Radical Thought

Written by John Strausbaugh on . Posted in Miscellaneous, Posts.



It takes
some balls, in the current climate, for a small press to release an anthology
of its first quarter-century under the title Hatred of Capitalism: A Semiotext(e)
Reader
(Semiotext(e)/MIT Press, 430 pages, $16.95). Then when you look inside
you see the title was not suggested by one of Semiotext(e)’s dogmatic revolutionaries
like Ulrike Meinhof, but by the wacky filmmaker Jack Smith. It takes the edge
off.



That sort
of wedding, or cross-breeding, of the political and the arty, of high intellectualism
and playful irascibility, has characterized Semiotext(e)’s best output
since 1974. This idiosyncratic, intentionally nonchronological anthology, edited
by Semiotext(e) honchos Sylvere Lotringer and Chris Kraus, offers a pretty good
but hardly exhaustive glimpse of the press’ nonprogrammatic program.


On the one
hand (Lotringer’s), Semiotext(e) has translated and put out in affordable
nonacademic volumes most of the stars of French and French-influenced postmodern
theory of the late 20th century, like Bataille, Baudrillard, Deleuze, Foucault,
Guattari, Lyotard, Virilio, Wolfson. On the other hand (Kraus’), it put
out small tomes by many big names of American downtowny or "transgressive"
literature from the same epoch, including Kathy Acker, Eileen Myles, Burroughs,
Bob Flanagan, David Rattray, the latecoming Michelle Tea, Lynne Tillman and
David Wojnarowicz. And an assortment of other variously interesting characters,
like Meinhof, John Cage, French filmmaker Chris Marker (1962’s La Jetee,
which inspired 12 Monkeys) and Cookie Mueller. (I’m not a fan of
all those names. A few of my favorite Semiotext(e) titles over the years: Baudrillard’s
Simulations; Semiotext(e) SF; Mueller’s Walking Through
Clear Water in a Pool Painted Black
; Flanagan’s The Pain Journal;
Ann Rower’s If You’re a Girl; Rattray’s How I Became
One of the Invisible
.)


The excerpts
in Hatred span from ’74 to a few titles Semiotext(e) will be putting
out this year. Among the Frenchies, it’s chilling now to read Baudrillard
writing in the 80s about Baader-Meinhof and speculating that "Terrorism
is not violence in itself; it is the spectacle it unleashes that is truly violent.
It is our Theater of Cruelty, the only one that remains… Like a crystal thrown
into an unstable solution or an experimental matrix, terrorism is an insoluble
equation which makes all the variables suddenly appear. Terrorism offers a flash,
a scenario, a condensed narrative–opposing the purest form of speculation
against every event said to be real. It is a ritual, opposing political and
historic models in the purest symbolic form of exchange." And, "The
force of the terrorists comes precisely from the fact that they have no logic.
The others [i.e., the authorities] do: it is quick, effective, flawless, without
scruples: it is why they ‘win.’ If the terrorists had one, they would
not make the errors that they do, but they would no longer be terrorists."


That’s
as good as, maybe better than, the bit he wrote about Sept. 11 that’s translated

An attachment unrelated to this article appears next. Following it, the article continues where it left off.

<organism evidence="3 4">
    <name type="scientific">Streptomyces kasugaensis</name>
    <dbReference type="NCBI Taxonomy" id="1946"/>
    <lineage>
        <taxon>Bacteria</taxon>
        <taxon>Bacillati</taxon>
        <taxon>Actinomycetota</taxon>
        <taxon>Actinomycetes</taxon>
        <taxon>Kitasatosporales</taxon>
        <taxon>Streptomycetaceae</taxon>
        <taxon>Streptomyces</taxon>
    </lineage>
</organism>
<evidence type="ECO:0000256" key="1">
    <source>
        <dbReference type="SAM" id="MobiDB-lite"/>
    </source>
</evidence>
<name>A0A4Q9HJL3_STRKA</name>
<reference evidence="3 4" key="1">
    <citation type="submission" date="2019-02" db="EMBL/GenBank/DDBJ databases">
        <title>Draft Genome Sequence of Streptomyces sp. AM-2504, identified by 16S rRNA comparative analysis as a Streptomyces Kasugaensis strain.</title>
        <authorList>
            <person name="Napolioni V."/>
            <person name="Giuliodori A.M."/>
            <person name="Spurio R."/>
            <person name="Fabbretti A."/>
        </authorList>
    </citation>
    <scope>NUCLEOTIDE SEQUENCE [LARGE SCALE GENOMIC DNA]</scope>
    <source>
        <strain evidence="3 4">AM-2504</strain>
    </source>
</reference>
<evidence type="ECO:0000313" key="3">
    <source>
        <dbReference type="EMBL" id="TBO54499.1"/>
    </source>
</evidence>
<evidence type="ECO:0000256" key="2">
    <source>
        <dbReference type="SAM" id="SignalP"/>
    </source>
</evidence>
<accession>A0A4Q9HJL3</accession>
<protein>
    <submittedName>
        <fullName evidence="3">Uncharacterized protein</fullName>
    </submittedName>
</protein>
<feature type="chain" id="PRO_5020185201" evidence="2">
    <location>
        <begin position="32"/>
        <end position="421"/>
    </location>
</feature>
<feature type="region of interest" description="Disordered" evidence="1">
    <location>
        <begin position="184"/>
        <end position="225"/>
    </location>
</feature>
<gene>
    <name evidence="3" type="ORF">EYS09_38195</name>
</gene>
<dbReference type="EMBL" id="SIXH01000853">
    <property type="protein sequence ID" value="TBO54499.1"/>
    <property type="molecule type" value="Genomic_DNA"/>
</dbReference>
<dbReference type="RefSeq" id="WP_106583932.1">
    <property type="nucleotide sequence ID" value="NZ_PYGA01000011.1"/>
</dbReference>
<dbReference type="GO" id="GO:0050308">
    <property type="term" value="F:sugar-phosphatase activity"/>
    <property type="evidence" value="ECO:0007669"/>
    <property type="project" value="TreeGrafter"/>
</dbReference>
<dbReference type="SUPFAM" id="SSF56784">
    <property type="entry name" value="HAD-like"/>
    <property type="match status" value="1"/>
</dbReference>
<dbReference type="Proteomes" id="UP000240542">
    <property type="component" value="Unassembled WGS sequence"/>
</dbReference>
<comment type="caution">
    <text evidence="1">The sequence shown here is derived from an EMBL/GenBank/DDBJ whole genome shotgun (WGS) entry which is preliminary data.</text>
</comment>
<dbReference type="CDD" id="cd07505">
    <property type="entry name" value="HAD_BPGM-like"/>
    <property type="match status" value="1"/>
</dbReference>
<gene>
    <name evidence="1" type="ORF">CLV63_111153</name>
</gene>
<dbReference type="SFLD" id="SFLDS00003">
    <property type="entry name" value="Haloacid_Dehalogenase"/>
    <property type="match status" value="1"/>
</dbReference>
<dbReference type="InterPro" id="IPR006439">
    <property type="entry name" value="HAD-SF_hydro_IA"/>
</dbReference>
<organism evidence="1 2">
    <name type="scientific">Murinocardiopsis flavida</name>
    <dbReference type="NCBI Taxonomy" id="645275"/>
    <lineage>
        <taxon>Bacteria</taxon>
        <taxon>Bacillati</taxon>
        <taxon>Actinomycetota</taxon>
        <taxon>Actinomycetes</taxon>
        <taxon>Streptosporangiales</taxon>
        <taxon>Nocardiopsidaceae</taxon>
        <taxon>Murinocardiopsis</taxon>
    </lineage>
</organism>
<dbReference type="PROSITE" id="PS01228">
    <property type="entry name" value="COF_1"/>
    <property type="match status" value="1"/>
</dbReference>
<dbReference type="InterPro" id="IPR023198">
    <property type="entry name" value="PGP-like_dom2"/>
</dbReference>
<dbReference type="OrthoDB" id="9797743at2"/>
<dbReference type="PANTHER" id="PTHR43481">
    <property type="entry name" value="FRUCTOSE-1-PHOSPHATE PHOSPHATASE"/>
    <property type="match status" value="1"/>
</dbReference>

in the February Harper’s. His thoughts are oddly mirrored in a short
proclamation issued by Meinhof from behind bars in 1974, in which she states,
"The Guerrilla has no real viewpoint, no basis from which to operate. Everything
is constantly in motion, as is the struggle." Baudrillard and Meinhof couldn’t
be more different figures. He’s theory, she was praxis; he’s the intellectual,
she was an armed insurrectionist. The way they seem to echo each other’s
thoughts across the pages is a small example of what I guess we could call the
book’s interdisciplinary program at its best.


Among the
literary writers here, most are exploring the boundaries of the personal and
confessional, usually on the dark side: pain, humiliation, revulsion, obsession,
submission. (Cf. Kraus, in an excerpt from her book I Love Dick: "Shame
is what you feel after being fucked on quaaludes by some artworld cohort who’ll
pretend it never happened, shame is what you feel after giving blowjobs in the
bathroom at Max’s Kansas City because Liza Martin wants free coke.")


Those are
very 90s downtown-lit preoccupations, and some of this writing is now pretty
dated. Still, there are many nice moments here, like David Rattray describing
the Pacific as "a warm bathtub filled with an infinity of parasitic and
carnivorous beings. One does not feel like stout Cortez." Or Chris Marker
musing on his travels in Asia: "I have returned from a country where death
is not a partition to cross through, but a road to follow. The Great Ancestors
of the Bijago archipelago has described for us the itinerary of the dead, and
how they move from island to island according to rigorous protocol, until they
come to the last beach, where they wait for the ship that will take them to
the other world. If by accident one should meet them, it is above all imperative
not to recognize them."


Or this
interview exchange:


"Sylvere
Lotringer: How did you get the idea to make Flaming Creatures?


"Jack
Smith: I started making a comedy about everything that I thought was funny.
And it was funny. The first audiences were laughing from the beginning all the
way through. But then that writing started–and it became a sex thing.
It turned the movie into a magazine sex issue. It was fed to the magazines.